FERC filed its rubberstamp approval before filing Sabal Trail’s request for more time to finish its Suwannee County connection to FGT’s Jacksonville Expansion Project, which leads to Eagle LNG in Jacksonville, which can export liquid natural gas through Crowley Maritime. There’s no rubberstamp like the FERC rubberstamp.
FERC did delete the last “unpredictable” clause in this Sabal Trail sentence:
This coordination must occur while taking into account existing scheduled gas flows on each party’s respective system during the high demand of the summer cooling season, which makes the certainty by when this can occur unpredictable.
Since high seasonal demand has been touted as an excuse for this pipeline boondoggle, maybe FERC didn’t want to think about summer cooling season, “which makes the certainty by when this can occur unpredictable.”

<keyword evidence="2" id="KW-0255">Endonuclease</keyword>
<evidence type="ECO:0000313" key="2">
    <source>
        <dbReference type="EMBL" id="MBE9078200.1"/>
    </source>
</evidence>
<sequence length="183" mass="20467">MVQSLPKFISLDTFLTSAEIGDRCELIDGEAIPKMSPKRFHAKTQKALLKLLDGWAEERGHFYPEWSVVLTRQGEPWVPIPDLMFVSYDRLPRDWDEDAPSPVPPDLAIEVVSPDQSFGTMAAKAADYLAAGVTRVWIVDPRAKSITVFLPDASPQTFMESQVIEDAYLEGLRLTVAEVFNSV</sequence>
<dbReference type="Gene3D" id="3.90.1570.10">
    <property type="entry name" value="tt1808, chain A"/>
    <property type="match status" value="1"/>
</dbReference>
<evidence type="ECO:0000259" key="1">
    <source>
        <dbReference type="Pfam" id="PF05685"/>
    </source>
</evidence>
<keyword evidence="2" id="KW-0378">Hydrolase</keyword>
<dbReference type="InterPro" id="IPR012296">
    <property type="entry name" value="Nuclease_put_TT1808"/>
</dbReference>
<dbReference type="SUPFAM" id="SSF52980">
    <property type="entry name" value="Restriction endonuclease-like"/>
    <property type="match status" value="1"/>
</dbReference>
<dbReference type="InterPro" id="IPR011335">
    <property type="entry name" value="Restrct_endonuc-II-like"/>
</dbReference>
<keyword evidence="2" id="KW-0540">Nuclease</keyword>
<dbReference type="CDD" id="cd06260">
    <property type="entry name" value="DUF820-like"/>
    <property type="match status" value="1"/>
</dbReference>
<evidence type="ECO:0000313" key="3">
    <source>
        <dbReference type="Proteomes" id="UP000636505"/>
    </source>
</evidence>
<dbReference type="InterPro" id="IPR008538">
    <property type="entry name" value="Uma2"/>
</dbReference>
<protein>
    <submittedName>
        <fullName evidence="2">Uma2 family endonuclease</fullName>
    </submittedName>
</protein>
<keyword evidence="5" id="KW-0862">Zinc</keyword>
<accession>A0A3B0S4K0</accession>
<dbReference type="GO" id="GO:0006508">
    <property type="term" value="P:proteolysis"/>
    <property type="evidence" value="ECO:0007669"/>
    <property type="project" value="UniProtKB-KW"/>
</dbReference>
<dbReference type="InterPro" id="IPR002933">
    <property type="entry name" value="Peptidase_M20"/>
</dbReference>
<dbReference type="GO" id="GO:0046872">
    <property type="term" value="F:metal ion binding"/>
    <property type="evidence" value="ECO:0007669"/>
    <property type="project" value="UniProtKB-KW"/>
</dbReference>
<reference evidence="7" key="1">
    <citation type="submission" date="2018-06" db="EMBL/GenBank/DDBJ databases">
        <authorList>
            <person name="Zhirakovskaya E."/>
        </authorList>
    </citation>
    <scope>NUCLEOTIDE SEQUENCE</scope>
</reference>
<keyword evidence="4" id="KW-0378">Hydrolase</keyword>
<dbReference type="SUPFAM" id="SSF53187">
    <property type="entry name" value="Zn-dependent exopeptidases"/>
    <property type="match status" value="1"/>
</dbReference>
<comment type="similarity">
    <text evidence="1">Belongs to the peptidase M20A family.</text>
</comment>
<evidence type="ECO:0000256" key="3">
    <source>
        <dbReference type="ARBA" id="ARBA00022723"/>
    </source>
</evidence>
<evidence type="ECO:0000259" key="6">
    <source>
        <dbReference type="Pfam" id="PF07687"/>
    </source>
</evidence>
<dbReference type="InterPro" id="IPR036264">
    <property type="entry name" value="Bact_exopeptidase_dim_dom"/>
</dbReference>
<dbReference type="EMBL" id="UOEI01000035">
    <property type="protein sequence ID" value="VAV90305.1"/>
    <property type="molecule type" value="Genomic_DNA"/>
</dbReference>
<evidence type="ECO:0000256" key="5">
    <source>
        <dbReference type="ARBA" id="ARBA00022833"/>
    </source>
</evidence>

We already saw last winter Sabal Trail couldn’t keep the gas flowing when it was so cold snow fell on Florida. Now Sabal Trail can’t finish construction because of summer heat.
You know what works find in the summer and winter sun? solar farms such as the one FPL is building right now 25 miles due north or that Duke already built about 55 miles northwest, both in Suwannee County, both by partners in Sabal Trail Transmission, LLC. Neither of those needed a FERC rubberstamp, because they didn’t need eminent domain. Continue reading